Northern Ireland

Taggart Group: Ex-developer says Ulster Bank concerns 'should have been disclosed sooner'

Michael Taggart
Image caption Michael Taggart and his brother John are suing the Ulster Bank for damages

An ex-property developer has told the High Court his company would not have gone bust if bank concerns about its finances had been disclosed sooner.

Michael Taggart claimed he could easily have raised tens of millions of pounds by selling off sites and a personal property folio.

Mr Taggart and his brother John are suing the Ulster Bank for damages after they lost their business empire in the 2007 property price crash.

The bank is counter-suing the pair.

Speaking on Monday, Mr Taggart said: "We are talking about 20 years work and wealth that had been accumulated, that this one bank had pulled the rug from us.

"Those concerns would have made me think that was possible. If they had been communicated to me I would most definitely have dealt with it immediately."

The brothers' Dublin offices and development sites across Ireland and the south of England were all sold off as the property market slumped towards the end of 2007, in a bid to reduce debt and ease financial pressures on the troubled firm.

The brothers used to run one of Northern Ireland's largest companies, but the Taggart Group was hit badly by the housing crash and went into administration in 2008.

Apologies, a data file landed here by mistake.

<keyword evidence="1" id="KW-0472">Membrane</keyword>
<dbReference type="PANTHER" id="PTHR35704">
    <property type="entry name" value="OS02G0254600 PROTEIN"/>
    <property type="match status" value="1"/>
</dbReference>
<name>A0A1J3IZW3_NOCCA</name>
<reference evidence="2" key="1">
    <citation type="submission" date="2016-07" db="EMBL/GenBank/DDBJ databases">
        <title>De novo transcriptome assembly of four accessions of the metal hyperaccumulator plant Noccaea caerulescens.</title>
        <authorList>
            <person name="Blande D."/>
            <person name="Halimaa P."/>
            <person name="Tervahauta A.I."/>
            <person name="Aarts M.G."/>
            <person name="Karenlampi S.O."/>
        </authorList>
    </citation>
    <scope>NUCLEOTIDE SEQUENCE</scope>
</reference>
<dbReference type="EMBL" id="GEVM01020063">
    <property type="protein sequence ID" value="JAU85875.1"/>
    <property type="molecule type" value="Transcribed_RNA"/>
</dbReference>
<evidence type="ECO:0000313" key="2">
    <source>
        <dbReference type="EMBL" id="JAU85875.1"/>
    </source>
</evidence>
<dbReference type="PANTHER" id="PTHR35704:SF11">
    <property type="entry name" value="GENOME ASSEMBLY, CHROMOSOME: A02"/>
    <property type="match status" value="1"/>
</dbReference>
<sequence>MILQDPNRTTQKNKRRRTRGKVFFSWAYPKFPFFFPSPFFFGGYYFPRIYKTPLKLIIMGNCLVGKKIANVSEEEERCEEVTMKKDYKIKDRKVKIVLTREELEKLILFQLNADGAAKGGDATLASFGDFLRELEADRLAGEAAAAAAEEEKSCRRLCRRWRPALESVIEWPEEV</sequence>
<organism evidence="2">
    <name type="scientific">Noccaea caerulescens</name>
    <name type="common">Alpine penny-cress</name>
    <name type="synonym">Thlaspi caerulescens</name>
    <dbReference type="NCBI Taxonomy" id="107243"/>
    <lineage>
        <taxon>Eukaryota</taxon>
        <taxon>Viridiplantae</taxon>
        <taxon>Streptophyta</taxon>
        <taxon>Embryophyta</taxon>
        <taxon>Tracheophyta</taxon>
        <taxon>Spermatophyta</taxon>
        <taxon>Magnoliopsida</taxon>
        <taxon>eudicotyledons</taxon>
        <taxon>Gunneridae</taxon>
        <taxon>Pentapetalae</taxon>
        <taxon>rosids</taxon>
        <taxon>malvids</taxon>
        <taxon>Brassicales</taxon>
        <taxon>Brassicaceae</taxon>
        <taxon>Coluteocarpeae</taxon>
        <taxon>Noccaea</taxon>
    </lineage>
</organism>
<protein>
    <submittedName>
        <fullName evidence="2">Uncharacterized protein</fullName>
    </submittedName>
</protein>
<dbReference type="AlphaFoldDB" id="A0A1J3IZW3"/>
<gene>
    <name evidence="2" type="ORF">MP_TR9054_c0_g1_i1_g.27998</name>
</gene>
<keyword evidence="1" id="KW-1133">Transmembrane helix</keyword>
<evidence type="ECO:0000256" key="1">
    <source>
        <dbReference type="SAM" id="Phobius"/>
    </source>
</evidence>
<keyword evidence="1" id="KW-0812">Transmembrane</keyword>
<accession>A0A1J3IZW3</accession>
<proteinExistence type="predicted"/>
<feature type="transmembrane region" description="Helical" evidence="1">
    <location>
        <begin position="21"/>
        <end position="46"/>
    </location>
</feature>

The Taggarts have claimed Ulster Bank contributed to the collapse of their house-building firm through alleged negligence and improper conduct and they are seeking tens of millions of pounds in damages.

In a counter claim, the bank has lodged writs for £5m and 4.3m euros (£3.4m) it alleges the brothers owe in personal guarantees over land purchases in Kinsealy, County Dublin, and in Northern Ireland.

Central to the brothers' case is an allegation that the bank failed to properly warn them of its concerns about the financial status of their business at the time.

Had they known of any unease, they claim, plenty of assets were at their disposal that could have been sold to off-set loans.

The judge in the case was previously told how the Taggart's property portfolio once extended to a Luxembourg shopping centre and apartments in Florida and on the borders of Monte Carlo.

The company was also involved in three major joint-venture acquisitions in Northern Ireland involving total deals of around £270m.

Questioned by his barrister, Mr Taggart claimed he could easily have disposed of some of those assets and other sites in the Republic of Ireland in the Spring of 2007, if alerted to the bank's anxieties.

Around £2.5m invested in the shopping centre could also have been redirected into the Taggart group, he told the court.

Millions more could have been raised through the sale of the brothers' own residential homes, according to the businessman.

His barrister asked what he thought would have happened to the Taggart group if he had been given the chance to take such steps.

"I believe we would have been sitting in a very strong cash position and, I might add, I certainly would not be here today," Mr Taggart replied.

Pressed on whether he believed the company would still have gone into administration, he said: "It wouldn't have happened."

The hearing continues.

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